BRUNSWICK — One of the most prestigious medals earned by one of Maine’s most decorated sons was discovered at a church sale and turned over to a Brunswick-based organization for safe keeping, the group announced Monday.

The U.S. Army Medal of Honor was awarded to Civil War hero Joshua Chamberlain — who would go on to become president of Bowdoin College and governor of Maine — in 1893 for “distinguished gallantry” in the Battle of Gettysburg 30 years earlier.

The artifact was given to the Pejepscot Historical Society, which owns the Joshua L. Chamberlain Museum in Brunswick, by a donor who wishes to remain anonymous, the organization announced Monday afternoon. The individual who came to own the medal found it in the back of a book he had purchased “several years ago” at a sale held by First Parish Church in Duxbury, Mass., according to the society.

Chamberlain’s last surviving descendant, granddaughter Rosamond Allen, left her estate to that church upon her death 13 years ago.

“Though it seems almost too good to be true, we are confident that we are now in possession of Joshua Chamberlain’s original Medal of Honor,” said Pejepscot Historical Society Director Jennifer Blanchard in a Monday statement. “All of the experts we’ve consulted believe it to be authentic, and we are tremendously honored to return the medal to Chamberlain’s home in Brunswick. The timing couldn’t be better, since the medal was awarded for Chamberlain’s distinguished service in the Battle of Gettysburg, whose 150th anniversary we mark in 2013. Our gratitude to the donor who discovered this treasure, and knew its importance to us and to the state of Maine, knows no bounds.”

Chamberlain was a Brewer native who later attended Bowdoin College and led the Union Army’s 20th Maine Infantry Regiment in its crucial defense of the Little Round Top high-ground at Gettysburg, a stand considered by many historians to be one of the defining moments of the Civil War.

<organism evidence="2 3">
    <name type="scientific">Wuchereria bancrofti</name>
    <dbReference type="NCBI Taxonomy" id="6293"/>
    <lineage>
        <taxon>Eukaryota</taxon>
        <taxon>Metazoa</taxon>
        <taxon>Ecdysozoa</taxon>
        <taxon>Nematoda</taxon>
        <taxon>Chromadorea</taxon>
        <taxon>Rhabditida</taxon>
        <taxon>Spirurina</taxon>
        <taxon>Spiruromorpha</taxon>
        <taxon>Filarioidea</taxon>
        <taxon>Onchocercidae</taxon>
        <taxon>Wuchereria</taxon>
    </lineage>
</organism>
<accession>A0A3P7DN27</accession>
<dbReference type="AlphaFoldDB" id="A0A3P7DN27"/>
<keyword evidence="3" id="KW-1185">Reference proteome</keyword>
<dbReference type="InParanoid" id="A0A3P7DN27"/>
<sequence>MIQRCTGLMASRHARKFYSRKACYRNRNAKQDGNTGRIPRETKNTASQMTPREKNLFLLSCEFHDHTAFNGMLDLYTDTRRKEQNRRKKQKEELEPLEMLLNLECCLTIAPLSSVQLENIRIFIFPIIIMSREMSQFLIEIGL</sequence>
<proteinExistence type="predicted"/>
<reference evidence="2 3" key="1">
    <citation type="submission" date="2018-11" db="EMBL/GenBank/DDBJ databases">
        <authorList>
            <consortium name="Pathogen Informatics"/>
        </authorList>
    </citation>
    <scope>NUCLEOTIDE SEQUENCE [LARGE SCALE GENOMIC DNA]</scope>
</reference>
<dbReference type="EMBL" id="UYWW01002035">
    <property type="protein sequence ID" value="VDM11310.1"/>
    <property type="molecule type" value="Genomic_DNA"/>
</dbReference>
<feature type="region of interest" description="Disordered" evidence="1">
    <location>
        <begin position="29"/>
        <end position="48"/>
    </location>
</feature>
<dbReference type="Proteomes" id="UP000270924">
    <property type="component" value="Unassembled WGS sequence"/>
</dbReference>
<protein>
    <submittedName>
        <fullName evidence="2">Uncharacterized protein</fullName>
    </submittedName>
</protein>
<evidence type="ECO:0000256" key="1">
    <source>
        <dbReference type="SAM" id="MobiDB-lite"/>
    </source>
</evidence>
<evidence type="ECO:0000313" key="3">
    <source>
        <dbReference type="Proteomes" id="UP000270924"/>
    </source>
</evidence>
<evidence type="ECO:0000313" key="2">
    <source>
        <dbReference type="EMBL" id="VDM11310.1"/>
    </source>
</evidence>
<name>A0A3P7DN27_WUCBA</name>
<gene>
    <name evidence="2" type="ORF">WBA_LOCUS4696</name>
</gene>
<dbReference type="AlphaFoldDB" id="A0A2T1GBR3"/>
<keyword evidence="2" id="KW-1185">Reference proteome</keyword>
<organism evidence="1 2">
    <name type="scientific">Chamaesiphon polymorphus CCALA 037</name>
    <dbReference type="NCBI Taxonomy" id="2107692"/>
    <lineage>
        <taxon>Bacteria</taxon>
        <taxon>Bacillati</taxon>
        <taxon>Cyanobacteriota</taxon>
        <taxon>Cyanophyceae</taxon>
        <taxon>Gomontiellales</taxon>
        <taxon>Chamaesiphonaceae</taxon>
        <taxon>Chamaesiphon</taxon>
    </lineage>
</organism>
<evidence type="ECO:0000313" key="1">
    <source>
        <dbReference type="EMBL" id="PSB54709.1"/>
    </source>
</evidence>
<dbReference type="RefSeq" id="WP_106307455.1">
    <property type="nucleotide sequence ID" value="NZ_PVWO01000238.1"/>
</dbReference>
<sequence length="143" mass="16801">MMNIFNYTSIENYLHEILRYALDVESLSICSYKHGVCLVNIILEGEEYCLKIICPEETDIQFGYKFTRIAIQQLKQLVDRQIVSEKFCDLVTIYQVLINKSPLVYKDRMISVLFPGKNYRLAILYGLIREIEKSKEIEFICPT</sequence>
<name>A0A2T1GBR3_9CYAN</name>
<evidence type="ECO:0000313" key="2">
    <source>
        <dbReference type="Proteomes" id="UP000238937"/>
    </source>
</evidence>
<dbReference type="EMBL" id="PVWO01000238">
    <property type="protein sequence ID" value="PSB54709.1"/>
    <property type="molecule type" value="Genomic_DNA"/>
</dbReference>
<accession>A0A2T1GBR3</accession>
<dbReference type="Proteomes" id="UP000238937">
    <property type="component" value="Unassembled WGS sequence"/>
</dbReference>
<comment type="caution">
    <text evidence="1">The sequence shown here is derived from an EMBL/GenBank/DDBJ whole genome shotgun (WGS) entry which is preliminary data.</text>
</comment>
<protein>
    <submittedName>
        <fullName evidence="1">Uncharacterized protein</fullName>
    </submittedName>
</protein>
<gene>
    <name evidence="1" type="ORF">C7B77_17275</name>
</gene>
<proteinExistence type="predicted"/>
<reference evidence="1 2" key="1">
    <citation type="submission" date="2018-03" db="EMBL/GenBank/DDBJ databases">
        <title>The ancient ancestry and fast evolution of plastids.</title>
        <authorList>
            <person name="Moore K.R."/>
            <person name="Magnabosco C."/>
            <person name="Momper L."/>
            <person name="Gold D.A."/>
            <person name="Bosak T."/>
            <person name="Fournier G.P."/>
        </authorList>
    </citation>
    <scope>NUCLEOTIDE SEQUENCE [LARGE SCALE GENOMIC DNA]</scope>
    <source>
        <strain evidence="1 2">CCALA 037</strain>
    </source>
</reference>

Bowdoin College has in its possession a 1904 Army Medal of Honor that belonged to Chamberlain, representing an updated design of the award authorized by Congress at the time, according to the Pejepscot Historical Society.

The Legislature allowed recipients to keep their previous versions of the medal as long as they did not display both at the same time, and the 1893 artifact now in the society’s collection represents the earlier award.

Blanchard worked with experts at the Maine State Museum, the Library of Congress, the Smithsonian, and the Department of the Army’s Awards and Decorations Branch to confirm the medal’s authenticity, according to the society’s Monday announcement.

“Based upon the documentation submitted and the historical documentation available to this office, we are able to confirm that [the] Pejepscot Historical Society medallion is the 1862 United States Army Medal of Honor design,” said U.S. Army Lt. Col. Michael A. Ries, assistant chief of the Awards and Decorations Branch, in a statement. “It is an honor to authenticate the Medal of Honor bestowed upon Colonel Chamberlain for his extraordinary heroism on July 2, 1863.”

Historians throughout Maine lauded the find and donation. Maine State Museum Director Bernard Fishman in a statement called it “one of the most interesting discovery and donation stories on record.”

“This is a very exciting discovery since it is the nation’s highest military honor and the original version of the medal that Chamberlain received from the government,” said Maine Department of Conservation historian Tom Desjardin in a statement. “We can only imagine how he felt when he opened the package to see this honor for the first time.”

U.S. Sen. Angus King, a Chamberlain enthusiast who lives in the same Brunswick neighborhood as the Chamberlain Museum, said in a statement the emergence of the medal “undoubtedly captures the hearts and minds of all Mainers.

“This medal is a symbol of their courage and sacrifice, and I am eternally grateful to the donor whose remarkable generosity will now allow Mainers and visitors alike to appreciate it for generations to come,” he said.

The historical society Monday claimed it will soon announce opportunities for the public to see the medal on display.

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